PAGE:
HaydnBelfield

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2020 AI Alignment Literature Review and Charity Comparison

[Disclosure: I work for CSER]

I completely agree that BERI is a great organisation and a good choice. However, I will also just breifly note that FHI, CHAI and CSER (like any academic groups) are always open to receiving donations:

FHI: https://www.fhi.ox.ac.uk/support-fhi/

CSER: https://www.philanthropy.cam.ac.uk/give-to-cambridge/centre-for-the-study-of-existential-risk?table=departmentprojects&id=452 

CHAI: If you wanted to donate to them, here is the relevant web page. Unfortunately it is apparently broken at time of writing - they tell me any donation via credit card can be made by calling the Gift Services Department on 510-643-9789. 

Why those who care about catastrophic and existential risk should care about autonomous weapons

FYI if you dig into AI researchers attitudes in surveys, they hate lethal autonomous weapons and really don't want to work on them. Will dig up reports, but for now check out: https://futureoflife.org/laws-pledge/ 

4 Years Later: President Trump and Global Catastrophic Risk

Thanks Pablo, yes its my view too that Trump was miscalibrated and showed poor decision-making on Ebola and COVID-19, because of his populism and disregard for science and international cooperation.

4 Years Later: President Trump and Global Catastrophic Risk

Thanks Stefan, yes this is my view too: "default view would be that it says little about global trends in levels of authoritarianism". I simply gave a few illustrative examples to underline the wider statistical point, and highlight a few causal mechanisms (e.g. demonstration effect, Bannon's transnational campaigning).

4 Years Later: President Trump and Global Catastrophic Risk

Hi Dale,

Thanks for reading and responding. I certainly tried to review the ways Trump had been better than the worst case scenario: e.g. on nuclear use or bioweapons. Let me respond to a few points you raised (though I think we might continue to disagree!)

Authoritarianism and pandemic response - I'll comment on Pablo and Stefan's comments. However just on social progress, my  point was just 'one of the reasons authoritarianism around the world is bad is it limits social progress' - I didn't make a prediction about how social progress would fare under Trump.

Nuclear use and bioweapons - as I say in the post, there haven't been bioweapons development (that we know of) or nuclear use. However, I don't think its accurate to say this is a 'worry that didn't happen'. My point throughout this post and the last one was that Trump  will/has raised risk.  An increase from a 10% to a 20% chance is a big deal if what we're talking about is a catastrophe, and that an event did not occur does not show that this risk did not increase.

On nuclear proliferation, you said "I am not aware of any of these countries acquiring any nuclear weapons, or even making significant progress", but as I said in this post, North Korea has advanced their nuclear capabilities and Iran resumed uranium enrichment after Trump pulled out of the Iran Deal.

Thanks again, Haydn

4 Years Later: President Trump and Global Catastrophic Risk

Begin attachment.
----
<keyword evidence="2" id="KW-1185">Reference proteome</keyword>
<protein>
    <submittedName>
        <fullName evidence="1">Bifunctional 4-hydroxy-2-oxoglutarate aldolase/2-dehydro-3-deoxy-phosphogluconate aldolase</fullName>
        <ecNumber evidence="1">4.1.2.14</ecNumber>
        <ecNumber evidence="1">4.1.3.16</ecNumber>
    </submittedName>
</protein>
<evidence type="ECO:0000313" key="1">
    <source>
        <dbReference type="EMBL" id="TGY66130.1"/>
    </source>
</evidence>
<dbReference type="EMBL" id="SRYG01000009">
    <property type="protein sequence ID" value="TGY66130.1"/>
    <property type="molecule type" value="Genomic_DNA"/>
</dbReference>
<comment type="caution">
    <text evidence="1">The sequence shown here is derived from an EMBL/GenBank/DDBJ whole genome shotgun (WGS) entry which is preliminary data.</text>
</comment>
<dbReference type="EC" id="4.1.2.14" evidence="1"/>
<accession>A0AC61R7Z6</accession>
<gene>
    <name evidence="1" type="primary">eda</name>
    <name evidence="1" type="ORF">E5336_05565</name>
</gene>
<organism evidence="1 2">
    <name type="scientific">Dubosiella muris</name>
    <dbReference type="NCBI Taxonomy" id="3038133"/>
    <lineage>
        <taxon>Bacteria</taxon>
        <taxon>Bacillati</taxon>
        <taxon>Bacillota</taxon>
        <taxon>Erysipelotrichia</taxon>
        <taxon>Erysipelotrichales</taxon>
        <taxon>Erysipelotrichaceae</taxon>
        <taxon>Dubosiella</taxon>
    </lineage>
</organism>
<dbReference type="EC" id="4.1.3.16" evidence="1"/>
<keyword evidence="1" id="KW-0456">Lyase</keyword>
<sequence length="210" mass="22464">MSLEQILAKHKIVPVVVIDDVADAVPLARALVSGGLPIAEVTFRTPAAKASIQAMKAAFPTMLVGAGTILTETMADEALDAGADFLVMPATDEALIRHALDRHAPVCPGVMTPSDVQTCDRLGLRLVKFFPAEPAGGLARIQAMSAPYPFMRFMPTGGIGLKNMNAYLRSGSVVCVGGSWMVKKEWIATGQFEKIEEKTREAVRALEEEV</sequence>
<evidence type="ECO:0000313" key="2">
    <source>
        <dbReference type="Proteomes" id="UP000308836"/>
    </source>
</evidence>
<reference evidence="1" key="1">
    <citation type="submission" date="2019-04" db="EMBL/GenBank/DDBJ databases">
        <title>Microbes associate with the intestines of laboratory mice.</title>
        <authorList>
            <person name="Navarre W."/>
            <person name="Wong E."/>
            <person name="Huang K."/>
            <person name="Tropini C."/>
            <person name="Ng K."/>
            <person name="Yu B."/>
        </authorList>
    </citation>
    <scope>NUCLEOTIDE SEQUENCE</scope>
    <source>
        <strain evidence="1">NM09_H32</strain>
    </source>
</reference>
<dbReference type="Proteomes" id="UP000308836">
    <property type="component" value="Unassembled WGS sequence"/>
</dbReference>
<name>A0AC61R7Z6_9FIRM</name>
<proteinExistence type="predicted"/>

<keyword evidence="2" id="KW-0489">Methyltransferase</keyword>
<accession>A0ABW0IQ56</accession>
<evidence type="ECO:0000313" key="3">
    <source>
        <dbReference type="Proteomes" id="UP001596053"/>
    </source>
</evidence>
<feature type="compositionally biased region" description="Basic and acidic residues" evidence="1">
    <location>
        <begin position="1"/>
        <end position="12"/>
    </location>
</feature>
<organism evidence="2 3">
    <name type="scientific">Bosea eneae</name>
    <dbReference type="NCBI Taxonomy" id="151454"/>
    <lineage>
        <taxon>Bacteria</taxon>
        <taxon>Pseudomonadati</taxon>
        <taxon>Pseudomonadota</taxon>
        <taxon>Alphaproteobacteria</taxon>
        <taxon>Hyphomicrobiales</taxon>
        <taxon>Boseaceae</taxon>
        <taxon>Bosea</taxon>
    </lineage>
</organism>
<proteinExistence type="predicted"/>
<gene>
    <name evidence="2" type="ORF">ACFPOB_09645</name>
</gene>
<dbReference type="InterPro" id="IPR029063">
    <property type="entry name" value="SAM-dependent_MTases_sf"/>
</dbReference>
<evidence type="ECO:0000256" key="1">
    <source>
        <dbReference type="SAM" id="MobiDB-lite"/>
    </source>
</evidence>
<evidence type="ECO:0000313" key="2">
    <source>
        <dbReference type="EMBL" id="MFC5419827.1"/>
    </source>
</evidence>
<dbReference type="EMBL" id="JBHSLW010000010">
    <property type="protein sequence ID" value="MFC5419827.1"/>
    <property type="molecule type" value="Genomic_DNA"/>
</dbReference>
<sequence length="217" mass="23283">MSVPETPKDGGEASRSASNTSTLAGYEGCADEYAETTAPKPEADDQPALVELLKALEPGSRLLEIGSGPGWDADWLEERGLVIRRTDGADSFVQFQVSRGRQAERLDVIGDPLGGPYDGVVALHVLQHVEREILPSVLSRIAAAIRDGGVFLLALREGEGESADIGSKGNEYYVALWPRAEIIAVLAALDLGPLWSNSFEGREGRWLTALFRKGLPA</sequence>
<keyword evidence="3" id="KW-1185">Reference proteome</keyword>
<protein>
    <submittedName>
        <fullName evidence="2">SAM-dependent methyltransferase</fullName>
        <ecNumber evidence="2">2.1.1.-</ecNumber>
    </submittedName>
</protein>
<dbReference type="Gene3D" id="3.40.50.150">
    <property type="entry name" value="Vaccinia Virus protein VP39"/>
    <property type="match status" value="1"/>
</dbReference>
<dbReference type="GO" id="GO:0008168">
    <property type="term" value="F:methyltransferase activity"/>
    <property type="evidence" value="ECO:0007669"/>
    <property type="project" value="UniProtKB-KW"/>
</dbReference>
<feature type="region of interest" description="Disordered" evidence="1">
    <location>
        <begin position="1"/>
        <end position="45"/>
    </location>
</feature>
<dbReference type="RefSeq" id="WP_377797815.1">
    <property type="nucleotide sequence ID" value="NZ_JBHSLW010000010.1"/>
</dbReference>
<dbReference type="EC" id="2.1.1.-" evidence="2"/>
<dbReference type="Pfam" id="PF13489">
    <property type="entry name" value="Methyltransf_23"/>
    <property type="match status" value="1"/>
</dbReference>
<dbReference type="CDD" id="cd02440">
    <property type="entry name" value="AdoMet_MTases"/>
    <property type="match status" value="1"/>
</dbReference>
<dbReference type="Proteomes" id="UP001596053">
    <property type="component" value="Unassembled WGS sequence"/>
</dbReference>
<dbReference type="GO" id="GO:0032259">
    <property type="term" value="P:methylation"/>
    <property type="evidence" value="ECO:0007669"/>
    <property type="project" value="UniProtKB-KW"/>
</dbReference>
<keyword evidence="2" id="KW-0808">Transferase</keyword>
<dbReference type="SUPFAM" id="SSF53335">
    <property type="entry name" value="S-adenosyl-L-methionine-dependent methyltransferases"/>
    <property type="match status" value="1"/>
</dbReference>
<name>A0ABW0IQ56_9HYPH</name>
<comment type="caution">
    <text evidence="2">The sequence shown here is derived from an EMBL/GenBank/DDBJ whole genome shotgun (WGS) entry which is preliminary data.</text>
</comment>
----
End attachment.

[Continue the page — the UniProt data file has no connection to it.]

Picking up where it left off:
Hi Ian, 

Thanks for the update on your predictions! Really interesting points about the political landscape.

On your point 1 + authoritarianism, I agree with lots of your points. I think four years ago a lot of us (including me!) were worried about Trump and personal/presidential undermining of the rule of law/norms/democracy, enabled by the Republicans; when we should have been as worried about a general minoritarian push from McConnell and the rest of the Republicans, enabled by Trump.

On climate change, my intention wasn't to imply stasis/inaction over rolling back - I do agree things have gotten worse, and your examples of the EPA and the Dept of the Interior make that case well.

EA Organization Updates: September 2020

Reading this was so inspiring and cool!

I think we could probably add a $25m pro-Biden ad buy from Dustin Moskovitz&Cari Tuna, and Sam Bankman-Fried.

https://www.vox.com/recode/2020/10/20/21523492/future-forward-super-pac-dustin-moskovitz-silicon-valley

Avoiding Munich's Mistakes: Advice for CEA and Local Groups

[minor, petty, focussing directly on the proposed subject point]

In this discussion, many people have described the subject of the talk as "tort law reform". This risks sounding technocratic or minor.

The actual subject (see video) is a libertarian proposal to replace the entirety of the criminal law systen with a private, corporate system with far fewer limits on torture and constitutional rights. While neglected, this proposal is unimportant (and worse, actively harmful) and completely intractable.

The 17 people who were interested in attending didn't miss out on hearing about the next great cause X.

Avoiding Munich's Mistakes: Advice for CEA and Local Groups

I think I have a different view on the purpose of local group events than Larks. They're not primarily about like exploring the outer edges of knowledge, breaking new intellectual ground, discovering cause x, etc.

They're primarily about attracting people to effective altruism. They're about recruitment, persuasion, raising awareness and interest, starting people on the funnel, deepening engagement etc etc.

So its good not to have a speaker at your event who is going to repel the people you want to attract.

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